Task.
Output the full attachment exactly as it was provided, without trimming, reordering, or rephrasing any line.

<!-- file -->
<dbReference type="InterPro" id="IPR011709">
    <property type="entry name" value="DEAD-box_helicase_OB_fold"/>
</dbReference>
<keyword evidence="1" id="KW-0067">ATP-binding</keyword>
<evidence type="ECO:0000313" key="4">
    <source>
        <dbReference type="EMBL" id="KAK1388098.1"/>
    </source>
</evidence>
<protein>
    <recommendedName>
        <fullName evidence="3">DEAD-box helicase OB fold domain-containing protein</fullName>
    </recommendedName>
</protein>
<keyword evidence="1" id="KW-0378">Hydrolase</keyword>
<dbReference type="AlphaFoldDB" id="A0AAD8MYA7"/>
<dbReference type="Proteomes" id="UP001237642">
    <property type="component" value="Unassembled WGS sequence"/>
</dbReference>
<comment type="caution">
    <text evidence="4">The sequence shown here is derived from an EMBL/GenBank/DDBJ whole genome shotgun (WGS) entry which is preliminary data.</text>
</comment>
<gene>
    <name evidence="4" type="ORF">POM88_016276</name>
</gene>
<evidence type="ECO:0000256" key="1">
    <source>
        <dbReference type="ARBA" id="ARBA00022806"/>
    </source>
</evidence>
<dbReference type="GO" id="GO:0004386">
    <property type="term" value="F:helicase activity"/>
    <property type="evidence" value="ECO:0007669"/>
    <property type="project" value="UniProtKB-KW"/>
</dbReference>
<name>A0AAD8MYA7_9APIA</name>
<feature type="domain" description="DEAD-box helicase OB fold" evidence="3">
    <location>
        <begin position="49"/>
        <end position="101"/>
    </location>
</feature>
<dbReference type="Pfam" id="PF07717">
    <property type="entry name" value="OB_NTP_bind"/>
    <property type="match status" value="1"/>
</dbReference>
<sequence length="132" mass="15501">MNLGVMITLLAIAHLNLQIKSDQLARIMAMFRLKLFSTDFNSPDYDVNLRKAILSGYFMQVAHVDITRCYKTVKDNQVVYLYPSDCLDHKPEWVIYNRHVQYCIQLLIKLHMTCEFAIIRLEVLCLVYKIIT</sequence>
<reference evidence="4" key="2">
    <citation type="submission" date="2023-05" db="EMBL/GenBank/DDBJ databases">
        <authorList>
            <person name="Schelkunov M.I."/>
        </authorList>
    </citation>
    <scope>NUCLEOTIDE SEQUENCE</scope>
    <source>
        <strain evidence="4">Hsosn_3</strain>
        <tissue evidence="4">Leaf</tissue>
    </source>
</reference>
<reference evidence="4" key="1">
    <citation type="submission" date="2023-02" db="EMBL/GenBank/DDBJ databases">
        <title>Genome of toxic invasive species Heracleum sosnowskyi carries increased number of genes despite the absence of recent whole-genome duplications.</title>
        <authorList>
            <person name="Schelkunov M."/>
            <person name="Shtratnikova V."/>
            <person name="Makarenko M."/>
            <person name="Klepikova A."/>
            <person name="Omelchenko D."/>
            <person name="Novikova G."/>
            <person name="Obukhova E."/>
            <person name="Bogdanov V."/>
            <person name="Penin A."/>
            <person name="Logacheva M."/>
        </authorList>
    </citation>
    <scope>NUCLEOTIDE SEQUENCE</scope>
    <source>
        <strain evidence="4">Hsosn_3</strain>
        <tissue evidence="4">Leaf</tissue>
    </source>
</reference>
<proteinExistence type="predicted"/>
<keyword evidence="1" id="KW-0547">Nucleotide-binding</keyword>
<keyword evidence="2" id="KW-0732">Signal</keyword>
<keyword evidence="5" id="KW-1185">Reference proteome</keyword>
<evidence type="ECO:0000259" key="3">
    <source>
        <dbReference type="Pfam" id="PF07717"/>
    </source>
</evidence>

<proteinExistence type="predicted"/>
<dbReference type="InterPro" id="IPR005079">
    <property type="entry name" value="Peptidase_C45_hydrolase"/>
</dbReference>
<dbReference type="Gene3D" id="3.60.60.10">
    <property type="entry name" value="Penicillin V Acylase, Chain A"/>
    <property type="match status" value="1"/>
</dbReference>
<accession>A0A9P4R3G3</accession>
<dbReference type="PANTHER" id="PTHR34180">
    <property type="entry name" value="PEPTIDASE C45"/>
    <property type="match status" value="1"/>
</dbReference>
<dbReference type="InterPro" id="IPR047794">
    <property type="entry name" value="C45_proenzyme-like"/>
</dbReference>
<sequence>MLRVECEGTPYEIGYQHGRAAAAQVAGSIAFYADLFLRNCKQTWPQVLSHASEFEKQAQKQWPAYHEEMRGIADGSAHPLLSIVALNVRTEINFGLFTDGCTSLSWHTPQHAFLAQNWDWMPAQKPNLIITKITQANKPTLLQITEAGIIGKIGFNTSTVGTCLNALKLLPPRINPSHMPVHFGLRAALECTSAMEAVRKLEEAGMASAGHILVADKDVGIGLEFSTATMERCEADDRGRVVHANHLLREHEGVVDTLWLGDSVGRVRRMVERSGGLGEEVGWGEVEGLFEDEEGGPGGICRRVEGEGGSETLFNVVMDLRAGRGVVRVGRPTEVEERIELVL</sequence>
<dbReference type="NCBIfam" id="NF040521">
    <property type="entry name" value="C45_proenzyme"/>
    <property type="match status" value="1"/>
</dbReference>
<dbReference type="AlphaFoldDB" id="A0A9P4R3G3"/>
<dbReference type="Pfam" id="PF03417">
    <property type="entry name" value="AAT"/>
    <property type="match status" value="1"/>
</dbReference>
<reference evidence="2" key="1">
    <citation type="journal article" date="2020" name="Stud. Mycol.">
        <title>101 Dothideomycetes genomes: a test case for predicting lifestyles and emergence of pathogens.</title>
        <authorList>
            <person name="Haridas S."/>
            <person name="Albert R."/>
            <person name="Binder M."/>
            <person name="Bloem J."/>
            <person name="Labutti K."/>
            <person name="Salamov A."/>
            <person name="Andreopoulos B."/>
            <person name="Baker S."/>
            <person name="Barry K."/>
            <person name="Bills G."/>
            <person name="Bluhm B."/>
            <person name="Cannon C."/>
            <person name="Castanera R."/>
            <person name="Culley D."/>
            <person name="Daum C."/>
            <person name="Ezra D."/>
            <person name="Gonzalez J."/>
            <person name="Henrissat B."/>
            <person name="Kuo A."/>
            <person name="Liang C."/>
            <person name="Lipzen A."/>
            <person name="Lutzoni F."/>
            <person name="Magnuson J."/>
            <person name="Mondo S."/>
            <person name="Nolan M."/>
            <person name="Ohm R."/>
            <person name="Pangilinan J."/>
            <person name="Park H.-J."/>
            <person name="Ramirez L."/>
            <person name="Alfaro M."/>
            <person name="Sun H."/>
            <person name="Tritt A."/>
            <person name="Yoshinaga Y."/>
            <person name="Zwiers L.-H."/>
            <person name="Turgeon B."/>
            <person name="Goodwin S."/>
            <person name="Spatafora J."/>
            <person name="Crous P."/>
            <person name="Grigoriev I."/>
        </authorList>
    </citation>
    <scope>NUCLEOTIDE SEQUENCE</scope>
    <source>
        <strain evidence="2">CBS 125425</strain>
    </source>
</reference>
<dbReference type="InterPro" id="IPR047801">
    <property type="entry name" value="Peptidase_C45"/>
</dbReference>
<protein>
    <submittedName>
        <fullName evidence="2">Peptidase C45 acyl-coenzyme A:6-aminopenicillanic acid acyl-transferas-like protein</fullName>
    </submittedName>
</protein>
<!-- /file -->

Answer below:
<dbReference type="InterPro" id="IPR011709">
    <property type="entry name" value="DEAD-box_helicase_OB_fold"/>
</dbReference>
<keyword evidence="1" id="KW-0067">ATP-binding</keyword>
<evidence type="ECO:0000313" key="4">
    <source>
        <dbReference type="EMBL" id="KAK1388098.1"/>
    </source>
</evidence>
<protein>
    <recommendedName>
        <fullName evidence="3">DEAD-box helicase OB fold domain-containing protein</fullName>
    </recommendedName>
</protein>
<keyword evidence="1" id="KW-0378">Hydrolase</keyword>
<dbReference type="AlphaFoldDB" id="A0AAD8MYA7"/>
<dbReference type="Proteomes" id="UP001237642">
    <property type="component" value="Unassembled WGS sequence"/>
</dbReference>
<comment type="caution">
    <text evidence="4">The sequence shown here is derived from an EMBL/GenBank/DDBJ whole genome shotgun (WGS) entry which is preliminary data.</text>
</comment>
<gene>
    <name evidence="4" type="ORF">POM88_016276</name>
</gene>
<evidence type="ECO:0000256" key="1">
    <source>
        <dbReference type="ARBA" id="ARBA00022806"/>
    </source>
</evidence>
<dbReference type="GO" id="GO:0004386">
    <property type="term" value="F:helicase activity"/>
    <property type="evidence" value="ECO:0007669"/>
    <property type="project" value="UniProtKB-KW"/>
</dbReference>
<name>A0AAD8MYA7_9APIA</name>
<feature type="domain" description="DEAD-box helicase OB fold" evidence="3">
    <location>
        <begin position="49"/>
        <end position="101"/>
    </location>
</feature>
<dbReference type="Pfam" id="PF07717">
    <property type="entry name" value="OB_NTP_bind"/>
    <property type="match status" value="1"/>
</dbReference>
<sequence length="132" mass="15501">MNLGVMITLLAIAHLNLQIKSDQLARIMAMFRLKLFSTDFNSPDYDVNLRKAILSGYFMQVAHVDITRCYKTVKDNQVVYLYPSDCLDHKPEWVIYNRHVQYCIQLLIKLHMTCEFAIIRLEVLCLVYKIIT</sequence>
<reference evidence="4" key="2">
    <citation type="submission" date="2023-05" db="EMBL/GenBank/DDBJ databases">
        <authorList>
            <person name="Schelkunov M.I."/>
        </authorList>
    </citation>
    <scope>NUCLEOTIDE SEQUENCE</scope>
    <source>
        <strain evidence="4">Hsosn_3</strain>
        <tissue evidence="4">Leaf</tissue>
    </source>
</reference>
<reference evidence="4" key="1">
    <citation type="submission" date="2023-02" db="EMBL/GenBank/DDBJ databases">
        <title>Genome of toxic invasive species Heracleum sosnowskyi carries increased number of genes despite the absence of recent whole-genome duplications.</title>
        <authorList>
            <person name="Schelkunov M."/>
            <person name="Shtratnikova V."/>
            <person name="Makarenko M."/>
            <person name="Klepikova A."/>
            <person name="Omelchenko D."/>
            <person name="Novikova G."/>
            <person name="Obukhova E."/>
            <person name="Bogdanov V."/>
            <person name="Penin A."/>
            <person name="Logacheva M."/>
        </authorList>
    </citation>
    <scope>NUCLEOTIDE SEQUENCE</scope>
    <source>
        <strain evidence="4">Hsosn_3</strain>
        <tissue evidence="4">Leaf</tissue>
    </source>
</reference>
<proteinExistence type="predicted"/>
<keyword evidence="1" id="KW-0547">Nucleotide-binding</keyword>
<keyword evidence="2" id="KW-0732">Signal</keyword>
<keyword evidence="5" id="KW-1185">Reference proteome</keyword>
<evidence type="ECO:0000259" key="3">
    <source>
        <dbReference type="Pfam" id="PF07717"/>
    </source>
</evidence>

<proteinExistence type="predicted"/>
<dbReference type="InterPro" id="IPR005079">
    <property type="entry name" value="Peptidase_C45_hydrolase"/>
</dbReference>
<dbReference type="Gene3D" id="3.60.60.10">
    <property type="entry name" value="Penicillin V Acylase, Chain A"/>
    <property type="match status" value="1"/>
</dbReference>
<accession>A0A9P4R3G3</accession>
<dbReference type="PANTHER" id="PTHR34180">
    <property type="entry name" value="PEPTIDASE C45"/>
    <property type="match status" value="1"/>
</dbReference>
<dbReference type="InterPro" id="IPR047794">
    <property type="entry name" value="C45_proenzyme-like"/>
</dbReference>
<sequence>MLRVECEGTPYEIGYQHGRAAAAQVAGSIAFYADLFLRNCKQTWPQVLSHASEFEKQAQKQWPAYHEEMRGIADGSAHPLLSIVALNVRTEINFGLFTDGCTSLSWHTPQHAFLAQNWDWMPAQKPNLIITKITQANKPTLLQITEAGIIGKIGFNTSTVGTCLNALKLLPPRINPSHMPVHFGLRAALECTSAMEAVRKLEEAGMASAGHILVADKDVGIGLEFSTATMERCEADDRGRVVHANHLLREHEGVVDTLWLGDSVGRVRRMVERSGGLGEEVGWGEVEGLFEDEEGGPGGICRRVEGEGGSETLFNVVMDLRAGRGVVRVGRPTEVEERIELVL</sequence>
<dbReference type="NCBIfam" id="NF040521">
    <property type="entry name" value="C45_proenzyme"/>
    <property type="match status" value="1"/>
</dbReference>
<dbReference type="AlphaFoldDB" id="A0A9P4R3G3"/>
<dbReference type="Pfam" id="PF03417">
    <property type="entry name" value="AAT"/>
    <property type="match status" value="1"/>
</dbReference>
<reference evidence="2" key="1">
    <citation type="journal article" date="2020" name="Stud. Mycol.">
        <title>101 Dothideomycetes genomes: a test case for predicting lifestyles and emergence of pathogens.</title>
        <authorList>
            <person name="Haridas S."/>
            <person name="Albert R."/>
            <person name="Binder M."/>
            <person name="Bloem J."/>
            <person name="Labutti K."/>
            <person name="Salamov A."/>
            <person name="Andreopoulos B."/>
            <person name="Baker S."/>
            <person name="Barry K."/>
            <person name="Bills G."/>
            <person name="Bluhm B."/>
            <person name="Cannon C."/>
            <person name="Castanera R."/>
            <person name="Culley D."/>
            <person name="Daum C."/>
            <person name="Ezra D."/>
            <person name="Gonzalez J."/>
            <person name="Henrissat B."/>
            <person name="Kuo A."/>
            <person name="Liang C."/>
            <person name="Lipzen A."/>
            <person name="Lutzoni F."/>
            <person name="Magnuson J."/>
            <person name="Mondo S."/>
            <person name="Nolan M."/>
            <person name="Ohm R."/>
            <person name="Pangilinan J."/>
            <person name="Park H.-J."/>
            <person name="Ramirez L."/>
            <person name="Alfaro M."/>
            <person name="Sun H."/>
            <person name="Tritt A."/>
            <person name="Yoshinaga Y."/>
            <person name="Zwiers L.-H."/>
            <person name="Turgeon B."/>
            <person name="Goodwin S."/>
            <person name="Spatafora J."/>
            <person name="Crous P."/>
            <person name="Grigoriev I."/>
        </authorList>
    </citation>
    <scope>NUCLEOTIDE SEQUENCE</scope>
    <source>
        <strain evidence="2">CBS 125425</strain>
    </source>
</reference>
<dbReference type="InterPro" id="IPR047801">
    <property type="entry name" value="Peptidase_C45"/>
</dbReference>
<protein>
    <submittedName>
        <fullName evidence="2">Peptidase C45 acyl-coenzyme A:6-aminopenicillanic acid acyl-transferas-like protein</fullName>
    </submittedName>
</protein>